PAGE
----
Malcolm Hoenlein mixed good news and dire warnings about Israel in a May 6 speech to Jewish federation leaders in Scotch Plains.
On the one hand, said the executive vice chair of the Conference of Presidents of Major American Jewish Organizations, Israel has never been less isolated.
The country is more welcome in the international community “than any time in its past, so there is hope,” he told members of the Builders & Allied Trades Division of the Jewish Federation of Greater MetroWest NJ.
On the other hand, Hoenlein warned the audience to heed the lessons of the past, especially when dealing with threats from Iran to North Korea.
The greatest threat to Israel, Hoenlein said, is still posed by Iran, which, in addition to seeking a nuclear weapon, is using smuggling and the illicit drug trade to radicalize new fighters.
“They might not come in as jihadis, but they leave as jihadis,” he said.
Hoenlein, an influential voice in Jewish communal affairs for decades, acknowledged that he is often accused of being depressing.
“But knowledge isn’t depressing,” he said, speaking at the Wilf Jewish Community Campus. “What is depressing is not to know the facts. Once you know them, you’re empowered.”
Among those facts, Hoenlein said, was that the Arab Spring “has nothing to do with democracy.”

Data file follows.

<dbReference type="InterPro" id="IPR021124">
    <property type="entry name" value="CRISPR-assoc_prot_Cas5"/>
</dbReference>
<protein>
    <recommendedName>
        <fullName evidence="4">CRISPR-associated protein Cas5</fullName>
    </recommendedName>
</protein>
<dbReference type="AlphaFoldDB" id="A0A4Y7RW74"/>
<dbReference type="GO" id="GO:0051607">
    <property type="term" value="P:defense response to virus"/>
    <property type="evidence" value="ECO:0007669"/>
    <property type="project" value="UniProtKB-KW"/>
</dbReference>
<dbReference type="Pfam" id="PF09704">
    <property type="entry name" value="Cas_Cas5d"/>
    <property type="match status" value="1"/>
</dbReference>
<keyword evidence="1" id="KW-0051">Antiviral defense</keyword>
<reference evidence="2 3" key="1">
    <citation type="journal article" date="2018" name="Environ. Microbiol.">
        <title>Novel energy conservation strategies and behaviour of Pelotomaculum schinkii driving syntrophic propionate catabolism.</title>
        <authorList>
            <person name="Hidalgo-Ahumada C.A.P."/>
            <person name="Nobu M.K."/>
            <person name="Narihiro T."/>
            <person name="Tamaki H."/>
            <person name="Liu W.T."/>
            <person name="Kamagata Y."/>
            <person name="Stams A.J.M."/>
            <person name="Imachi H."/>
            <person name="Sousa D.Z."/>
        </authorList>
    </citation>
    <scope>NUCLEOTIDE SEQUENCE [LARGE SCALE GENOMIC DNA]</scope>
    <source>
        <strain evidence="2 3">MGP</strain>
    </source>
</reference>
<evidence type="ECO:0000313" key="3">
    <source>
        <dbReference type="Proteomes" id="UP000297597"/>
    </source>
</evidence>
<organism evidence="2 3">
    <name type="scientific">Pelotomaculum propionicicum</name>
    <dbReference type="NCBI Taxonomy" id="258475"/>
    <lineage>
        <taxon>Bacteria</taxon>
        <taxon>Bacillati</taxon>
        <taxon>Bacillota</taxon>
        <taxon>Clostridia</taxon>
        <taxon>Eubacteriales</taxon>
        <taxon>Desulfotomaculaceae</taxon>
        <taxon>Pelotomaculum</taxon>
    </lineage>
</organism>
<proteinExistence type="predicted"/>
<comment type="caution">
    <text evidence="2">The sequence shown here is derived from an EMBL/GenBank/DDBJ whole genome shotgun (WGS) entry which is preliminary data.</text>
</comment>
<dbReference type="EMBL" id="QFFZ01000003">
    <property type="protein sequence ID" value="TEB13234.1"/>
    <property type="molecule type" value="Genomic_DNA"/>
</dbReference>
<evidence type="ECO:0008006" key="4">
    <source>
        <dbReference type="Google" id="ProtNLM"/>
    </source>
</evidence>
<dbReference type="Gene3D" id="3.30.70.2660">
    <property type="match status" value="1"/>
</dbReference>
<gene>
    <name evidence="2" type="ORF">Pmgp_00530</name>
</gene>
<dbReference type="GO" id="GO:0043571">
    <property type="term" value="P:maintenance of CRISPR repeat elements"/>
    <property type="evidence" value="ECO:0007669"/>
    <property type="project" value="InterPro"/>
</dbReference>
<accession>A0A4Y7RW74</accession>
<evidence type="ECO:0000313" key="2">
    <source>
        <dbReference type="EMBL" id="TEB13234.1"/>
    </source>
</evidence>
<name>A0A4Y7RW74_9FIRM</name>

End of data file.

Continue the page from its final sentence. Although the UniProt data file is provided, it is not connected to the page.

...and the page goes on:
For the masses of people, faced with soaring food prices, it has been about “feeding their families.” For their leaders, however, it is about hegemony and a battle for control between Shiite and Sunni Muslims. In Egypt, he said, the Muslim Brotherhood is manipulating — and gaining from — most of the struggles.
“There are forces at play that will have vast consequences,” he said.
The event included a tribute to federation from Tim Perella, a resident of Union Beach, a Jersey shore community hit hard by Superstorm Sandy. The federation chose Union Beach as a focus of assistance, sending volunteers and donating materials and expertise for clean-up and rebuilding efforts.
Perella described the 150 volunteers dispatched by the federation as “God’s angels,” thanking them for bringing “strong backs, arms, and hope.”